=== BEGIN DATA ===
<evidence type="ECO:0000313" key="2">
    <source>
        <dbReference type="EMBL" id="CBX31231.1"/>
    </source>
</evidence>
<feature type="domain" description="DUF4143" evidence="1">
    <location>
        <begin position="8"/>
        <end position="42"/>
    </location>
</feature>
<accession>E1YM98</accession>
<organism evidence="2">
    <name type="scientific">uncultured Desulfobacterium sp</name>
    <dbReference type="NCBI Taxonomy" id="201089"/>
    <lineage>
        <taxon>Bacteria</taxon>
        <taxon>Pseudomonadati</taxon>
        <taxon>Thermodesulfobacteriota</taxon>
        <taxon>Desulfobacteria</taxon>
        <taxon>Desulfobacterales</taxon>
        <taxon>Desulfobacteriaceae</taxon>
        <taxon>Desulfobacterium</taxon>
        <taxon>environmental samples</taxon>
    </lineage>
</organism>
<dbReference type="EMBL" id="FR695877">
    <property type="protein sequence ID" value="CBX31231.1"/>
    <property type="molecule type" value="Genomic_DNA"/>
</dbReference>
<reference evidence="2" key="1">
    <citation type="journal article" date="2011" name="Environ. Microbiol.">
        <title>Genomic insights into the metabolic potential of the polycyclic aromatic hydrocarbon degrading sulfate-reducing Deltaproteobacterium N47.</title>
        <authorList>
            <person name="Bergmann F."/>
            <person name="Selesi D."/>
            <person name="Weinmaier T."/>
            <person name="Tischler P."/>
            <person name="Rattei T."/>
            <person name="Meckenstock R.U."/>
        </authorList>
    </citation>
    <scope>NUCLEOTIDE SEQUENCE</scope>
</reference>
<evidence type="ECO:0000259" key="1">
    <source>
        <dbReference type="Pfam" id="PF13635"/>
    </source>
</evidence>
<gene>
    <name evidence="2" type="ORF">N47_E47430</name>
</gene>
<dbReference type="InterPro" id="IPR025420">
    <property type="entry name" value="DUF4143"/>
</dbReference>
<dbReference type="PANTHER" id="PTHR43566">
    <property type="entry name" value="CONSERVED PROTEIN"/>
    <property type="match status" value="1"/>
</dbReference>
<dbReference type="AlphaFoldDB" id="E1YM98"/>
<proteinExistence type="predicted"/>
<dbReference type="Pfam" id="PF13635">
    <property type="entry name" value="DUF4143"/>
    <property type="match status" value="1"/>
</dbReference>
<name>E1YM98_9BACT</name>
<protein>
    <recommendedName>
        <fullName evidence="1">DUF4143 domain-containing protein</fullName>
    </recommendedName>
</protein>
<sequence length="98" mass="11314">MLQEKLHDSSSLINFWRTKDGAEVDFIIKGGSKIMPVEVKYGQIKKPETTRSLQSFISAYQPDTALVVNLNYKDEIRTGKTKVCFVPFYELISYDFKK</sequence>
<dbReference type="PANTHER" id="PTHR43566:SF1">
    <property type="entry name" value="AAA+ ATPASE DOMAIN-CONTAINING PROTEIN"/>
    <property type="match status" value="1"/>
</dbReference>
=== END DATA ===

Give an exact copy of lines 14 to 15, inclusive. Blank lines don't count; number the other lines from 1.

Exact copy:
    <name type="scientific">uncultured Desulfobacterium sp</name>
    <dbReference type="NCBI Taxonomy" id="201089"/>